I’d like to share a little history with those of you who are too young to know about John F. Kennedy’s book “Profiles in Courage” or those of you who knew at one time but have since forgotten. Kennedy is known for having had the idea for the text, for supplying the philosophy it promulgates, and for having written the first and last chapters.
Ted Sorenson wrote most of the text and had help with research. There, however, are some factual errors in the book, and Kennedy’s father played a major role in pushing for the text to be awarded the Pulitzer Prize for Biography in 1957.
I’ve been thinking a good bit about courage during the last few weeks, the courage to speak out when the very foundations of our democracy are being ravaged by an American president who seems to have a host of personal issues which influence his behaviors, behaviors that many American find unacceptable and would not tolerate in their locally-elected officials. We all concede that we like the economy under Trump, surging because of deregulation and tax breaks for the very wealthy and corporations. The employed who make minimum wage, work full-time and are still eligible for government benefits are, however, less happy.
Profiles in Courage awards are given to persons who’ve shown courage to take actions that might be very costly to them. You may well disagree with the list of some honorees who are given a Tiffany sterling silver lantern, modeled after the lanterns aboard the USS Constitution, in recognition of their actions and its symbol for leading us out of darkness.
We must acknowledge that no one is perfect, and we all hope we will be judged by the totality of our lives as opposed to a segment that even we might find objectionable.
I revere Sen. John McCain, a 1999 recipient for his honorable actions during the Vietnam War. I was taken aback by President Trump’s disregard for that service and his saying that he prefers those who are not captured when most of us are aware of his military deferments for education and bone spurs. Trump also made remarks to Howard Stern saying that his Vietnam War was in avoiding sexually transmitted diseases while dating. When recently President Trump’s refused to say McCain’s name when he announced a new defense bill, the John S. McCain National Defense Authorization Act for Fiscal 2019, I was embarrassed for him.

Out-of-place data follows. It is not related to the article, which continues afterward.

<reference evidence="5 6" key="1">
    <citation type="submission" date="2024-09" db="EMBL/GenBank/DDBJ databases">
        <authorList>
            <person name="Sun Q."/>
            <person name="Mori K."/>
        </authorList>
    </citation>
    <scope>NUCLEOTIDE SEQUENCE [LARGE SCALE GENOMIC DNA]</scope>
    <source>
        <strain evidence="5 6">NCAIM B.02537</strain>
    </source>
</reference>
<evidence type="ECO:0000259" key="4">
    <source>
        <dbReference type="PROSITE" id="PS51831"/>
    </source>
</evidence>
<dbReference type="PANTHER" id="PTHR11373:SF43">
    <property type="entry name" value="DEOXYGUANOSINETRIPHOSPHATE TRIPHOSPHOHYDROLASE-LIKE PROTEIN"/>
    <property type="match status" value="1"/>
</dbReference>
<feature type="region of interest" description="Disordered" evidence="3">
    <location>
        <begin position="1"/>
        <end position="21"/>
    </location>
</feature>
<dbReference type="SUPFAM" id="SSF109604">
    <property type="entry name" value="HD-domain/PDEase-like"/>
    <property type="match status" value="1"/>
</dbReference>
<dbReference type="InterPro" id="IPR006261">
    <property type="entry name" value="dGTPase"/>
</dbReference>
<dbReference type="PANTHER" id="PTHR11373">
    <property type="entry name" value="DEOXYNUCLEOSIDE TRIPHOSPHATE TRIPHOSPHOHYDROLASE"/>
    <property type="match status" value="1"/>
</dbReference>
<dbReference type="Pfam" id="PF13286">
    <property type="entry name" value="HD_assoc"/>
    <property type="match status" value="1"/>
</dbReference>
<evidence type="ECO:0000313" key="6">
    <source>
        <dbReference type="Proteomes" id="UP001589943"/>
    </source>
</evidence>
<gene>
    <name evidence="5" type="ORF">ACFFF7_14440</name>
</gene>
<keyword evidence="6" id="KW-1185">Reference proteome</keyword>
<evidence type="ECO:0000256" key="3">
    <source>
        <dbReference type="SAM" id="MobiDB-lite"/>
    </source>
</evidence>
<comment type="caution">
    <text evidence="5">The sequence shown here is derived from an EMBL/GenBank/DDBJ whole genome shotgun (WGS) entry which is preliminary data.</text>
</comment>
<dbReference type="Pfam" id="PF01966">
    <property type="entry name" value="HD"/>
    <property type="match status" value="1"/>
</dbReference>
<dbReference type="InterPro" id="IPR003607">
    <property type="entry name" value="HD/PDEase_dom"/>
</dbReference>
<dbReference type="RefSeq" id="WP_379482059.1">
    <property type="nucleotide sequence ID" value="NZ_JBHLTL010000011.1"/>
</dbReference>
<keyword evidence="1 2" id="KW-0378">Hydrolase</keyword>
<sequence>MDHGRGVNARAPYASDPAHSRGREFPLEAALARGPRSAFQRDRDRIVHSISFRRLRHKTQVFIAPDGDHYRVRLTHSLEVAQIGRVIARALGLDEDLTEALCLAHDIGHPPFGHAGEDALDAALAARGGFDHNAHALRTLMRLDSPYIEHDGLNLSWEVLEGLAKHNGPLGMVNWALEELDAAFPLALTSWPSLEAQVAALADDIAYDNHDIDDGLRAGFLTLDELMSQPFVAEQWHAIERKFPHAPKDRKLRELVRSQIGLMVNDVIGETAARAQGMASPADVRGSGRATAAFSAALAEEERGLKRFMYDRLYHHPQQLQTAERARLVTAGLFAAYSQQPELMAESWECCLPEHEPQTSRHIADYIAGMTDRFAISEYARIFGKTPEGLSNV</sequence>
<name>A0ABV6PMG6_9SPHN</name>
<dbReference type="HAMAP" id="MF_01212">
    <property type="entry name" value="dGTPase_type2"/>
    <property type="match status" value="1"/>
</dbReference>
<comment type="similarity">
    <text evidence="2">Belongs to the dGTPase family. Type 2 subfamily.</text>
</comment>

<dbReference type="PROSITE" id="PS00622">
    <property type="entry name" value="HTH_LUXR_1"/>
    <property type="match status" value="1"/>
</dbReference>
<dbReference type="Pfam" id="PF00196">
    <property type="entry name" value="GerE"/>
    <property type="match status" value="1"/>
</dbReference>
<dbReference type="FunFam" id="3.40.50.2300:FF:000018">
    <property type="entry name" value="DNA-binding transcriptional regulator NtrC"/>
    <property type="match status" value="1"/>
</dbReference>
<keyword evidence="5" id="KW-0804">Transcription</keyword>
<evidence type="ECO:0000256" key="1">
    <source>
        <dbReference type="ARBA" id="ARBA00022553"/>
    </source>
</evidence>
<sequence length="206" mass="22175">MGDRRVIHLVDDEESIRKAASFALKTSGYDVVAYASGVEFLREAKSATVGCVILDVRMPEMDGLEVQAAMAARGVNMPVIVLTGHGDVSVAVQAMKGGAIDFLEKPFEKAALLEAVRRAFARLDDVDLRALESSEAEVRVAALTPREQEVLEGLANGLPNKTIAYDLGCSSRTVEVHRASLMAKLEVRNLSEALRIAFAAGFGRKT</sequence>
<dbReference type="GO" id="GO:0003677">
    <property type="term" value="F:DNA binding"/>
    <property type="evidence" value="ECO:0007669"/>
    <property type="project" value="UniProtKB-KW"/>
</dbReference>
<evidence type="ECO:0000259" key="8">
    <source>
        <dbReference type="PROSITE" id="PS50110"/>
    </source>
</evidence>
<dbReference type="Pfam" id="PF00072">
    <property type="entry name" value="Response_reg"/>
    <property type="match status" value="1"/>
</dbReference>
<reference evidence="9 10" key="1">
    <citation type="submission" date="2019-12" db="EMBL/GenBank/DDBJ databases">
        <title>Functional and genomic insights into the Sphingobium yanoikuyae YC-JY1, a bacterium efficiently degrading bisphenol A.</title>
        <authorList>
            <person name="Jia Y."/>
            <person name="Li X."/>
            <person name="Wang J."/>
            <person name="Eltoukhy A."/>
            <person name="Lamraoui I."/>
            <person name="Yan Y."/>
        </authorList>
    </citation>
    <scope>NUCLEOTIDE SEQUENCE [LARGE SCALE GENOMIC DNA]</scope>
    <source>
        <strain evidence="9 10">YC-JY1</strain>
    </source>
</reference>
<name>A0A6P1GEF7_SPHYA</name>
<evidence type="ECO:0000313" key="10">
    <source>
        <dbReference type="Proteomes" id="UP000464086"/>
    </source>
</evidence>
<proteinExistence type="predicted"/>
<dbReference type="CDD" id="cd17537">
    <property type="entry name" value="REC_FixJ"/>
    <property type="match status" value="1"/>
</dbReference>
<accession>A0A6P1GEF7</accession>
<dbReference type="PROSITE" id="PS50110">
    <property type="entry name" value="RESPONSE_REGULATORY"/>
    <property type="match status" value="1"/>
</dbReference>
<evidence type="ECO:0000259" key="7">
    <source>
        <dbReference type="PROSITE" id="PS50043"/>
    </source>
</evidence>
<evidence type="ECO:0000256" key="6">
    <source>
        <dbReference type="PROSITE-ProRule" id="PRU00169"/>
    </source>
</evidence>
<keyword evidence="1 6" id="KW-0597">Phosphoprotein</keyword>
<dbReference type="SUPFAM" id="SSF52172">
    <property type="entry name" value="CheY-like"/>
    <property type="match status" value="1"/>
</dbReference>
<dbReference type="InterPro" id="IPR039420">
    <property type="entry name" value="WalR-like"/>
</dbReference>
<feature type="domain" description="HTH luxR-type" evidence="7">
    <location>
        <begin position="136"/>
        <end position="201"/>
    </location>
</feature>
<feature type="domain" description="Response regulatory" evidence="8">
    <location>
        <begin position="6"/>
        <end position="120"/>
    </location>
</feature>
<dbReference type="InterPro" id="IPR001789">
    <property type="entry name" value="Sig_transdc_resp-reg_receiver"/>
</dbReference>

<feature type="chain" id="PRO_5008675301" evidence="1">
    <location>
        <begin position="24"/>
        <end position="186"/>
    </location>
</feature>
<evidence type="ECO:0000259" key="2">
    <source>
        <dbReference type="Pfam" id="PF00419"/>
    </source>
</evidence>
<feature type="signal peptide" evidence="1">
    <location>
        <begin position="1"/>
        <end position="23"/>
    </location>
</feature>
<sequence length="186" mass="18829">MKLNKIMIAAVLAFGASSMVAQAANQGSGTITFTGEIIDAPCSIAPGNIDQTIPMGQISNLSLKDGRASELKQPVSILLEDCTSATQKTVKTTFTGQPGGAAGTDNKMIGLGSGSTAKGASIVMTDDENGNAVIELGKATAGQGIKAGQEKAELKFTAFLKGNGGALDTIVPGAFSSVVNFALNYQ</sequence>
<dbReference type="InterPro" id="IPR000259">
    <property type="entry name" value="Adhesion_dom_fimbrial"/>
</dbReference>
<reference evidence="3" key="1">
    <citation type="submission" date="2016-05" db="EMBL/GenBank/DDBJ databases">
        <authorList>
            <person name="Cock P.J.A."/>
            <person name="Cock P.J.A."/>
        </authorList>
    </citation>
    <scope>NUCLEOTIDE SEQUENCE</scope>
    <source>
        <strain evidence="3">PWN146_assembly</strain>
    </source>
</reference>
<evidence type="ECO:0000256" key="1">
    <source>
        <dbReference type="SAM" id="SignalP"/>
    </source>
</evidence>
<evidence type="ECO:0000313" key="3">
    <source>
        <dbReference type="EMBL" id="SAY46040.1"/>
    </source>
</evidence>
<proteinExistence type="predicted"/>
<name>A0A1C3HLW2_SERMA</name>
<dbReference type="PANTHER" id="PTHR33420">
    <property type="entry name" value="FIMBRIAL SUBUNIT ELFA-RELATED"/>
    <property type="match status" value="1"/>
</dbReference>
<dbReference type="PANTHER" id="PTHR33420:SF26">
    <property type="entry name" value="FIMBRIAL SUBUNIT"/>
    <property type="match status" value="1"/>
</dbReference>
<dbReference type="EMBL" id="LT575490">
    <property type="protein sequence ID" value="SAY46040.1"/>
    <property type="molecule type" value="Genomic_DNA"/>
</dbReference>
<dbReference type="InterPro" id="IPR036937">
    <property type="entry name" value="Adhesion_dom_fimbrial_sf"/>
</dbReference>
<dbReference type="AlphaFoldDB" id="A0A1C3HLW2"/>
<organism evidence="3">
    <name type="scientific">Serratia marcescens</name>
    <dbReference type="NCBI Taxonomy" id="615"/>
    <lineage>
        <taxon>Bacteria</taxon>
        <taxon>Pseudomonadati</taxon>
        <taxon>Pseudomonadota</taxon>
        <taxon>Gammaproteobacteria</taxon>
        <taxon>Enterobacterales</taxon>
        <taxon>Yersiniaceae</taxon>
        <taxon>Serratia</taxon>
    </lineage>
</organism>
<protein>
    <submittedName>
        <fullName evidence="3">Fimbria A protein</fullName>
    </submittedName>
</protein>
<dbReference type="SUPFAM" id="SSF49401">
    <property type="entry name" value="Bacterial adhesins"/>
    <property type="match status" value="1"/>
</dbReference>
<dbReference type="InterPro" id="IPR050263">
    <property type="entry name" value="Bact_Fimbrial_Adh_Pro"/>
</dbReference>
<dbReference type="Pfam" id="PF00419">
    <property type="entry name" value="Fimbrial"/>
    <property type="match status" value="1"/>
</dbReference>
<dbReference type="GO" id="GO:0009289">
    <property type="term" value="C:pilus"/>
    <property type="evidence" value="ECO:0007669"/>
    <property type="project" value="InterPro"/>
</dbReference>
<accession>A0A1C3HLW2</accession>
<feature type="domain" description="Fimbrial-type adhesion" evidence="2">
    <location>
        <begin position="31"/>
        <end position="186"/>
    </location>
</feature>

In 2001 civil rights leader Georgia Congressman John Lewis was given the Profiles in Courage Award as were the Public Servants of Sept. 11 (New York City Police Department, New York City Fire Department and the military) in 2002. Surely no one can dispute the 2002 award although some might question whether Lewis deserved the honor. The history of civil rights, or the lack thereof in this country, is long and shameful. Lewis is to be commended for his continuing powerful opposition to those who would keep a part of our population as second- or third-class citizens.
Courage has many faces, and all of those whom I have selected from the group of recipients have shown courage even while their bodies were assaulted: John McCain by the Viet Cong who tortured him, crushed him, bayoneted him and caused permanent injuries to his arms during his five and one-half years of confinement. Lewis received a fractured skull from a state trooper as he engaged in a non-violent protest in 1965 in the Selma to Montgomery March and was assaulted other times as well. Numbers matter as well and over 400 first responders died in the 9/11 attack and over 1,000 have since died because of exposure to toxins at Ground Zero.
In conclusion, I was taught early to speak up as my mother told stories of her childhood when she and her mother spoke out on the side of what they believed to be right. Later, I learned about our Founding Fathers and their understanding that a balance of powers is essential as they created the three branches of government: the executive, the legislative, and the judicial. They realized, as do I, that perfection is impossible, and any branch unchecked can result in tyranny.
Through reading our country’s history for decades, I’ve also learned that we have erred as a country, and the list is long and includes internment of Japanese American citizens in World War II, the Tuskegee syphilis experimentation on blacks and the turning away of Jews aboard the S.S. St. Louis who were fleeing the Holocaust. I believe in the potential we all have for changing behaviors that are cruel and immoral. We must, however, count on other to call us out, to insist that we view the error of our ways and correct them.
I am proud to be an American. I also am proud when we acknowledged our mistakes as individuals, as a country, right our wrongs, and move ahead, attempting to be our better selves.
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